Philip C. Leahy was a Major in the United States Army. During World War II, he was placed in charge of establishing a domestic uranium procurement program for the Manhattan Project.
As a Second Lieutenant, Leahy was ordered to find and secure "strategic minerals" (a code-phrase for materials like uranium) for the Manhattan Project's atomic bomb program. On March 23, 1943, he arrived in Grand Junction, Colorado and set up his headquarters at a newly purchased a $10,500, fifty-five-acre gravel pit next to the Gunnison River.
The official name of his log-cabin headquarters was the Colorado Area Engineers Office. From March 1943 until March 1946, Leahy orchestrated vanadium mining efforts from nearby mills on the Colorado Plateau. Uranium could be extracted from these vanadium tailings.
According to research by geologist William Chenoweth, the Manhattan Project had obtained 2,698,000 pounds of uranium oxide from Colorado Plateau by 1946. This amount is approximately fourteen percent of the total uranium acquired during the project.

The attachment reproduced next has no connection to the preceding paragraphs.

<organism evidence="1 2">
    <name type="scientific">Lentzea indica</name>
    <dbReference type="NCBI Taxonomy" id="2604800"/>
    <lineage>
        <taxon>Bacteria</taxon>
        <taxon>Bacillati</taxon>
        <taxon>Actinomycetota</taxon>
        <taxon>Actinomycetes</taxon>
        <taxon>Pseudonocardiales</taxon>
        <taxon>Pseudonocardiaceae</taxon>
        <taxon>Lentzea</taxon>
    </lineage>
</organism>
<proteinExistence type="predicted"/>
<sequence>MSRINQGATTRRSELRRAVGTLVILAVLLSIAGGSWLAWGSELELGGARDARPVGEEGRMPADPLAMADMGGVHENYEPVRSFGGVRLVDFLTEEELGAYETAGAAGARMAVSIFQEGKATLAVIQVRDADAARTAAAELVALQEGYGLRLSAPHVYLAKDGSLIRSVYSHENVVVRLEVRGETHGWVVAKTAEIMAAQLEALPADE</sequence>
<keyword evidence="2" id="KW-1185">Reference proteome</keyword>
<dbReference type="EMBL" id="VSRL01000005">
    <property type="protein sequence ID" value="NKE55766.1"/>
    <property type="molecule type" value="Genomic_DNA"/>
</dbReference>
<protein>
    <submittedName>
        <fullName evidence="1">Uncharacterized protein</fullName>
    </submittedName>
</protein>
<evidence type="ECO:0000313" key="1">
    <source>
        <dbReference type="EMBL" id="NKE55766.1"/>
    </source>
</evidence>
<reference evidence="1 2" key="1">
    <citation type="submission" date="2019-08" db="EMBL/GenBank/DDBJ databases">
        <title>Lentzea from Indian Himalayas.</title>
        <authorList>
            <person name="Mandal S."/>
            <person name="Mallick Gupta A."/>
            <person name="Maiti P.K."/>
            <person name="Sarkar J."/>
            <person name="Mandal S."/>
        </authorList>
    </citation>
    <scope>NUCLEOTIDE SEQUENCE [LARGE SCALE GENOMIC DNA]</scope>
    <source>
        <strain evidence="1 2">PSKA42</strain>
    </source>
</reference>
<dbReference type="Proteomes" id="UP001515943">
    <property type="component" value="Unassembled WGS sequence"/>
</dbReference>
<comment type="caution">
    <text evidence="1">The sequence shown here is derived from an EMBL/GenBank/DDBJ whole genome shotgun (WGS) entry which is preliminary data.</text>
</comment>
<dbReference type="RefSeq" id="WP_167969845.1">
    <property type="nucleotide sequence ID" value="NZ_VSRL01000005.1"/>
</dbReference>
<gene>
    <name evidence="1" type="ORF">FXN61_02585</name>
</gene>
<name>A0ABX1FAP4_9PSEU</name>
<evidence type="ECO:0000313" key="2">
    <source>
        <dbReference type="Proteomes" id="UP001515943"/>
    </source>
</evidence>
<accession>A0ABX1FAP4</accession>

Like most of the residents of Grand Junction, Leahy was in the dark about the purpose of his secret assignment. Interviewed by Grand Junction's The Daily Sentinel in 1988, Leahy admitted that he 'didn't know what the material was needed for. They just told me to go get it.' Leahy only began to understand the significance of his procured uranium after the Trinity Test on July 16, 1945.
Following his retirement from Army, Leahy returned to the Grand Junction Office, which had since been acquired by the Atomic Energy Commission (AEC). At AEC-renamed Colorado Raw Materials Office, Leahy organized domestic uranium exploration and procurement programs for the AEC.
Today, the Leahy's log-cabin office still stands. Recently, the log cabin was designated as a National Historic Place. The Philip C. Leahy Memorial Park in Grand Rapids was also established in his honor.
For more information about Leahy, please see the following references:
- Philip C. Leahy Memorial Park Press Release from the Department of Energy
- The Daily Sentinel: "Secret is out: Cabin is added as a National Historic Place "
- The Daily Sentinel: "Grand Junction residents had few clues about secret Manhattan Project"
- Grand Junction and the Manhattan Project by William Chenoweth